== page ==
The ‘House of the Dragon’ creator knows the scene was too dark

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“House of the Dragon” showrunner Ryan Condal acknowledged how dark the dark scenes in episode seven were. He said he needed to consider more that “we’re doing the show for people’s televisions”. The episode, “Driftmark”, received backlash for the dimly lit scenes. Something is loading.

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HBO’s “House of the Dragon” wrapped up its first season on Sunday with 9.3 million viewers, roughly matching the series’ debut and showing that the series has maintained a consistent viewership throughout.

By most accounts, the show was a massive hit for HBO, proving that the “Game of Thrones” brand is alive and well.

But that doesn’t mean he didn’t ruffle some feathers. Episode seven in particular, titled “Driftmark”, was criticized for scenes that many viewers deemed too dark to view on their television screens.

Enough people complained on Twitter that HBO Max responded to some fans by calling it “an intentional creative decision.”

But co-creator and showrunner Ryan Condal has heard the criticism and suggested in a recent interview that future episodes won’t make the same mistake.

“What I’ve learned over the course of the season is that you have to take a lot more into account that we’re doing the show for people’s televisions rather than in a perfectly calibrated cinema environment,” Condal said. at Variety.

The scenes in question were shot during the day and toned down in post-production to make it look like it was night.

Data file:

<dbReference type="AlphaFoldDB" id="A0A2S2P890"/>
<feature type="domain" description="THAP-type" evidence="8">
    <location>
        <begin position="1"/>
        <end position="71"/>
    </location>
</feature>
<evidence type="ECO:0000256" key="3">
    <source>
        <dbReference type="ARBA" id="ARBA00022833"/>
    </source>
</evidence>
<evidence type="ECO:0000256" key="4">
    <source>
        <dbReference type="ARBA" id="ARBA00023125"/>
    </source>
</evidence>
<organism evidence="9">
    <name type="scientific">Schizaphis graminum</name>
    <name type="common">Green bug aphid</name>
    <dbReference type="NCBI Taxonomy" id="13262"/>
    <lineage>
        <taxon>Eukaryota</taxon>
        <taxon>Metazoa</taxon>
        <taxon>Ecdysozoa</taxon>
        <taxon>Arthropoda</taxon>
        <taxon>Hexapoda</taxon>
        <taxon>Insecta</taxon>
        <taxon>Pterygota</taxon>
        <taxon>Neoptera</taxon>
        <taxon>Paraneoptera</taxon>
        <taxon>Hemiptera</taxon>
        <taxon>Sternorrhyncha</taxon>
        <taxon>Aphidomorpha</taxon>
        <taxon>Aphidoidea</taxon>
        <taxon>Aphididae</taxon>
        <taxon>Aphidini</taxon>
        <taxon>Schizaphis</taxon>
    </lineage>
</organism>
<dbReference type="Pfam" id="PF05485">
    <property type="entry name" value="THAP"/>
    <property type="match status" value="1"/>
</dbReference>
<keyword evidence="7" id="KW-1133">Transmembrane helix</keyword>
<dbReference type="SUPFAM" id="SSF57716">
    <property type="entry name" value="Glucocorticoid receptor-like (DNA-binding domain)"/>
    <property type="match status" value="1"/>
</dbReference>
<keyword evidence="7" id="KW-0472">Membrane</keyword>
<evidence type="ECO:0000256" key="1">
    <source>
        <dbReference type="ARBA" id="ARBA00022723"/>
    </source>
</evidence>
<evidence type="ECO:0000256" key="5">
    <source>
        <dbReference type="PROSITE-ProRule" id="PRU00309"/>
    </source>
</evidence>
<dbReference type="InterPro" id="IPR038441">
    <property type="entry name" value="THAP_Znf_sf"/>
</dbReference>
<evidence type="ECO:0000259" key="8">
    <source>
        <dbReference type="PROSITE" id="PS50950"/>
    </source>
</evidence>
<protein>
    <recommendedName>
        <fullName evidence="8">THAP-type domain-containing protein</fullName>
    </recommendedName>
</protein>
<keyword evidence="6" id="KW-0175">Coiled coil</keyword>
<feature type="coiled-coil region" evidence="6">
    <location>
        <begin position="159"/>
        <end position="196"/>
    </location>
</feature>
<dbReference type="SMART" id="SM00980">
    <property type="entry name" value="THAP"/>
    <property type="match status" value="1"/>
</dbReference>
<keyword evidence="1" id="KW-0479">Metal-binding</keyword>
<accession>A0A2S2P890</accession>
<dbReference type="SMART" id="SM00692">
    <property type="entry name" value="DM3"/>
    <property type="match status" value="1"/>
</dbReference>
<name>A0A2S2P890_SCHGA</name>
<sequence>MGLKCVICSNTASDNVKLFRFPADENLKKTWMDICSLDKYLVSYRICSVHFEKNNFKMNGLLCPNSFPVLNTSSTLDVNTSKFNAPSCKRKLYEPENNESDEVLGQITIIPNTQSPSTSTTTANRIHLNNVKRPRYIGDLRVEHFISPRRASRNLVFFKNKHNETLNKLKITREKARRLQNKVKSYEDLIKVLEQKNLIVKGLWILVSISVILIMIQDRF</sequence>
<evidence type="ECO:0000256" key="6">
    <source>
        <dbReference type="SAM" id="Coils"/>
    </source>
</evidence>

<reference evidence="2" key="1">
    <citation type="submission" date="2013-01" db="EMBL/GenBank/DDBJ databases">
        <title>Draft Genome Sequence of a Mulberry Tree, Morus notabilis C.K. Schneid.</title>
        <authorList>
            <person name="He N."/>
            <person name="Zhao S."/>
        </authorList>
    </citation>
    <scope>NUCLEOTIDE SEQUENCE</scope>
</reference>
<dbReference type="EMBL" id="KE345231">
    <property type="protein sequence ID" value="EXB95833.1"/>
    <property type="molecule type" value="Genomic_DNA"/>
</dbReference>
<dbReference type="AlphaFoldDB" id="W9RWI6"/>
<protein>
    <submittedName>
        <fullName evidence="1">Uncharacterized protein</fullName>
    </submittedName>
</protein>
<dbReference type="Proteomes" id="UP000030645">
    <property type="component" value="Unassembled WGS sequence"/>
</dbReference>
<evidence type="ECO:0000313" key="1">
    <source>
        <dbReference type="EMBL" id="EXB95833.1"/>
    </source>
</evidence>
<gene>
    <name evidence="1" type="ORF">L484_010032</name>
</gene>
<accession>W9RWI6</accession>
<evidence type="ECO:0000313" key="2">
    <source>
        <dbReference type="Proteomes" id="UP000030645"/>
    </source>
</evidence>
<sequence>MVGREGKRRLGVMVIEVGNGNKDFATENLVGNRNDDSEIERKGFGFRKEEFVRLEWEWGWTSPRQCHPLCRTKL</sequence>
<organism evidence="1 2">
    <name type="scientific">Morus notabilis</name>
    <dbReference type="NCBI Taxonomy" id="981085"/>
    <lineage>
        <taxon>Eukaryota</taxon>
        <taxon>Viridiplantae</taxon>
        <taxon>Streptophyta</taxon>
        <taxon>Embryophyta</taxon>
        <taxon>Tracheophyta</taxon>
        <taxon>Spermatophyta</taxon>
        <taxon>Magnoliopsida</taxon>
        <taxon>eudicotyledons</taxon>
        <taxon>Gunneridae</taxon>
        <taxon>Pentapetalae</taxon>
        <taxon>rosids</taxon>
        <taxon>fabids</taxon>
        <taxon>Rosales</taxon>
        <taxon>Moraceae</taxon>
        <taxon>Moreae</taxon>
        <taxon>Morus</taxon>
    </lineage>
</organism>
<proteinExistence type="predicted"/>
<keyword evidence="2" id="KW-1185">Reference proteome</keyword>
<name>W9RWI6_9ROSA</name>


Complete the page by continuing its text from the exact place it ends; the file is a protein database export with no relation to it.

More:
YouTuber Vincent Teoh recently measured the episode’s brightness in a video on his HDTVTest channel and found that some TVs automatically dimmed due to how dark the segment was.

“The unique challenge of doing television post-production is that you do it in this highly calibrated facility with millions of dollars worth of equipment and top-notch professionals,” Condal said. “At the end of the day, if you’re making a movie, you pass those files on to theaters, where you know there’s a reasonable similarity in quality in terms of how the media is going to be exported and what equipment it’s going to be. is. seen on.”

He added: “When you’re making TV, you’re not only entrusting it to tens of millions of different TV setups – rooms with curtains and no curtains, lighting and no lighting, high speakers and no speakers – but you’re also handing it over to these various distributors who are going to take the file and compress it or not, or show it in 1080P or 4K.”

The episode was directed by Miguel Sapochnik, who also served as co-showrunner in the first season. Sapochnik also directed a “Game of Thrones” episode that received backlash for being too dark, the season eight episode “The Long Night”. Fabian Wagner also served as director of photography on both episodes.

Wagner had accused viewers of not adjusting their television settings in response to criticism against “The Long Night.”

“A big part of the problem is that a lot of people don’t know how to properly tune their TVs,” he told Wired in 2019. no case do justice to a show like this anyway.”

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